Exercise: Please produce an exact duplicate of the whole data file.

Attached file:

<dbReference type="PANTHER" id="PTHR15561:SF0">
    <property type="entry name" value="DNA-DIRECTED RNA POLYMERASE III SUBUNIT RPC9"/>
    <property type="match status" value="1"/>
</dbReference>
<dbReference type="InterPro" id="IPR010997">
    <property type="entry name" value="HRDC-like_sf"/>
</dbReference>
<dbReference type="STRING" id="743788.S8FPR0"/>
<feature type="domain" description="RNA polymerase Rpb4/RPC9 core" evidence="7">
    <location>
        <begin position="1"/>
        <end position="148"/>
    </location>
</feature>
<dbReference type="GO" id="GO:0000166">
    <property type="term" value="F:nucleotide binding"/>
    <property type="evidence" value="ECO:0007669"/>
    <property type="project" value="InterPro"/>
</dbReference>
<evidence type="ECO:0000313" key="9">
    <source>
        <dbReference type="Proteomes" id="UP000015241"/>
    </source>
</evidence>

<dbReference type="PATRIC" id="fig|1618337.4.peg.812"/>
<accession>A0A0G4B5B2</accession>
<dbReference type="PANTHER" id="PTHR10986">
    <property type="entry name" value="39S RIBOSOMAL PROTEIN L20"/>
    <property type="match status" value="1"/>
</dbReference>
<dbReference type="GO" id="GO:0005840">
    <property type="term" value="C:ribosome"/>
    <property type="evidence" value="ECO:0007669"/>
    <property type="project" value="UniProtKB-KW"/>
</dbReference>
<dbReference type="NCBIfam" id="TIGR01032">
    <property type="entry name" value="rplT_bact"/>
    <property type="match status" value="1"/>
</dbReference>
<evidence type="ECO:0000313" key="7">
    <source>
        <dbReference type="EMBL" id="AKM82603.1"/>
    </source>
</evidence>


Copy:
<dbReference type="PANTHER" id="PTHR15561:SF0">
    <property type="entry name" value="DNA-DIRECTED RNA POLYMERASE III SUBUNIT RPC9"/>
    <property type="match status" value="1"/>
</dbReference>
<dbReference type="InterPro" id="IPR010997">
    <property type="entry name" value="HRDC-like_sf"/>
</dbReference>
<dbReference type="STRING" id="743788.S8FPR0"/>
<feature type="domain" description="RNA polymerase Rpb4/RPC9 core" evidence="7">
    <location>
        <begin position="1"/>
        <end position="148"/>
    </location>
</feature>
<dbReference type="GO" id="GO:0000166">
    <property type="term" value="F:nucleotide binding"/>
    <property type="evidence" value="ECO:0007669"/>
    <property type="project" value="InterPro"/>
</dbReference>
<evidence type="ECO:0000313" key="9">
    <source>
        <dbReference type="Proteomes" id="UP000015241"/>
    </source>
</evidence>

<dbReference type="PATRIC" id="fig|1618337.4.peg.812"/>
<accession>A0A0G4B5B2</accession>
<dbReference type="PANTHER" id="PTHR10986">
    <property type="entry name" value="39S RIBOSOMAL PROTEIN L20"/>
    <property type="match status" value="1"/>
</dbReference>
<dbReference type="GO" id="GO:0005840">
    <property type="term" value="C:ribosome"/>
    <property type="evidence" value="ECO:0007669"/>
    <property type="project" value="UniProtKB-KW"/>
</dbReference>
<dbReference type="NCBIfam" id="TIGR01032">
    <property type="entry name" value="rplT_bact"/>
    <property type="match status" value="1"/>
</dbReference>
<evidence type="ECO:0000313" key="7">
    <source>
        <dbReference type="EMBL" id="AKM82603.1"/>
    </source>
</evidence>